YoungArts’ ‘Together, a short film’ Features Works by Zoë Buckman, KAWS + Shepard Fairey

By the beginning of March, most Americans will have been in some manner of lockdown conditions for an entire year. And during that time, we’ve been essentially told over and over again to limit our contact with other human beings, lest something as innocent as a casual conversation with a friend or a stranger lead to our untimely demise via this insidious COVID-19 virus.

We’ve also been mostly cut off from experiencing art in person – though that has impressively inspired some particularly innovative ways of delivering it to us (see BlackBook‘s recent story on the Boston Lyric Opera’s The Fall of the House of Usher). And as a project of National YoungArts Week+ – January 25 – 31 – the National YoungArts Foundation organized 18 artists, including such marquee names as Zoë Buckman, Shepard Fairey, KAWS, and José Parlá, as well as alumnae, and art scholars Jean Shin and Isabela Dos Santos, to collaborate on Together, a short film, the end result of which is as visceral as it is fantastical – and is meant to accomplish just what the title says.

All were asked to create works/frames that were themed around birds and eggs, in a way attempting to explicate the changed nature of our contact with the human and natural worlds during twelve months of this soul-crushing quasi-quarantine. Most of the finished frames seem to convey something of a sense of hope, and many appear rife with mysteries and riddles to be explored and solved…or perhaps not solved at all.

Beautifully, even ethereally animated by Igor + Valentine, the final film is made up of 1500 individual digital frames – and repeated viewings bring countless surprises, as well as seemingly endless provoking of thought. Each frame is also available for purchase for just $175, and proceeds will, of course, go to support the work of YoungArts.

Seeking a bit more insight into the project, we engaged both Buckman and YoungArts Board Chair Sarah Arison on what it all means.

Zoë, what drew you to being involved in YoungArts?

ZB: The ethos of YoungArts is very dear to my heart. I was educated in the post Thatcher London state schools system, where creativity was rarely fostered or nurtured; so the idea of providing young artists with excellent mentorship and career-long guidance is such an important and essential one.

How have the pandemic conditions affected the YoungArts program?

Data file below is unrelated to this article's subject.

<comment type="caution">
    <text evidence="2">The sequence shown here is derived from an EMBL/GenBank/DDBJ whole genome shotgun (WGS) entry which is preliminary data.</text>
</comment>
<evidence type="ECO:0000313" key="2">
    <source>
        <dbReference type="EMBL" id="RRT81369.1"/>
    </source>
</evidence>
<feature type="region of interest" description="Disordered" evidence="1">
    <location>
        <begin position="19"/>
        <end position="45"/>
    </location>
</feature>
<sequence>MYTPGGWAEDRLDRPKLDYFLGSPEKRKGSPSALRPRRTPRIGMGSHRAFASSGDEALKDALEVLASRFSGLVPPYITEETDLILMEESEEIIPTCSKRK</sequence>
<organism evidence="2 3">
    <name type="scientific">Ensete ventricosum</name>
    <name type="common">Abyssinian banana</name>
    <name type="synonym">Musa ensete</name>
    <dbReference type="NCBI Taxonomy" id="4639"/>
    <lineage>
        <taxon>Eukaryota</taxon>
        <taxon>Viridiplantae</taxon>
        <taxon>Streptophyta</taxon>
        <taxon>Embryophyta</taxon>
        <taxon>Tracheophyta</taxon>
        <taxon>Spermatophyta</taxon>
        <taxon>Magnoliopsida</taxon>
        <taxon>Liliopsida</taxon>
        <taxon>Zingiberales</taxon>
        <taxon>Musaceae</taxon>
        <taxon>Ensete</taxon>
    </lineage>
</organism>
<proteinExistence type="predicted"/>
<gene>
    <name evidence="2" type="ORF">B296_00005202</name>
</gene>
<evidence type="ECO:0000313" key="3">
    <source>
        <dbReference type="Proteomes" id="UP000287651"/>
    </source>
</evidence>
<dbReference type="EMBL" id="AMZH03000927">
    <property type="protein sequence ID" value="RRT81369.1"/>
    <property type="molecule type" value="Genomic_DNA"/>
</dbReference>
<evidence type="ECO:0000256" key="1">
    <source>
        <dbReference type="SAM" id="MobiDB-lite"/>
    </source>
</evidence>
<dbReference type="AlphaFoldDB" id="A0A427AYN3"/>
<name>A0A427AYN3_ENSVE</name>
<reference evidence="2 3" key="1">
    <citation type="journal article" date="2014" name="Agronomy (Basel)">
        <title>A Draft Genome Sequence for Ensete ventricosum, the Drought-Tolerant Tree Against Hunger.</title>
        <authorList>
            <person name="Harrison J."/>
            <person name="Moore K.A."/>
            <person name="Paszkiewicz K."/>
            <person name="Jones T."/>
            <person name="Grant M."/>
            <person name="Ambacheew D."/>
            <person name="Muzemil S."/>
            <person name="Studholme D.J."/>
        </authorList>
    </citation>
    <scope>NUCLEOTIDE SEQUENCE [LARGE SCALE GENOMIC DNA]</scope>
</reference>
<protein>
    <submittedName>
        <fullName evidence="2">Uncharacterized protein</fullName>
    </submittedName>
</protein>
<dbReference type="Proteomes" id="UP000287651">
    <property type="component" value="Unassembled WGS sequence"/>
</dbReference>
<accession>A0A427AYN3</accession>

SA: As an organization dedicated to helping artists pursue a life in the arts, we provide support to YoungArts award winners and alumni at every stage of their development. We work with artists in ten disciplines across the visual, literary and performing arts – so we had to listen, learn and experiment to better meet their needs during this difficult time. 

Through our annual nationwide competition and a rigorous blind adjudication process, we selected 142 award winners, ages 15-18, at the Finalist level to participate in National YoungArts Week+ – a virtual re-imagination of our signature program. Rather than meet in-person in Miami, artists received online classes and interdisciplinary workshops with recognized leaders in their fields, such as bestselling author Edwidge Danticat and celebrated visual artist Zoë Buckman.

This week is now all about sharing their work with the public. Our incredible panelists and teams have produced a series of virtual performances, writers’ readings and an exhibition streaming every night through January 30 at 8 PM ET on YoungArts.org. 

What was the impetus behind the bird / egg theme running through the works included in the film?

SA: Together, a short film is about solidarity, interdependence and community. Its overall message affirms that artists hold the transformative power of hope, and that we need to support them and each other during times of crisis. In many ways, telling this story through the artists’ interpretations of birds allowed our animators Igor + Valentine to work with different visual styles, and to illustrate an ecosystem as a metaphor for our artist community and communities at large. 

Zoë, what was the inspiration for the frame that you contributed to the film?

ZB: I had already been embroidering and painting predatory animals and women dancing/exalting/praying/etc for my latest series – so the bird for this film came quite organically for me. It is not fully formed, the threads are loose, and so it is in a place of transition where nothing is certain. I feel that’s really our constant state of being in life, but one that for many people was amplified by the uncertainty of the pandemic.

How have the pandemic conditions affected the way we engage with art right now?

ZB: 2020 has highlighted our basic human need for expression, unity, transcendence. And that is something that good art can offer, as well as a dissecting of the status quo. So I think many people have come to yearn for and appreciate art during this time, as well as opening their minds to new ways of viewing and experiencing art forms under restrictive conditions.

SA: The way we engage with art has changed as much as the way we support artists. I was personally inspired by the American Ballet Theater’s virtual gala, which usually welcomes approximately 400 guests in New York. This year over 20,000 people from around the world were connected and shared an experience immersed in virtual dance.

With no capacity limitations or geographic boundaries, I think increasingly more arts and cultural organizations around the country are thinking about how to broaden and deepen their audiences – and most importantly, to champion the essential needs for artists and the arts in our society.  

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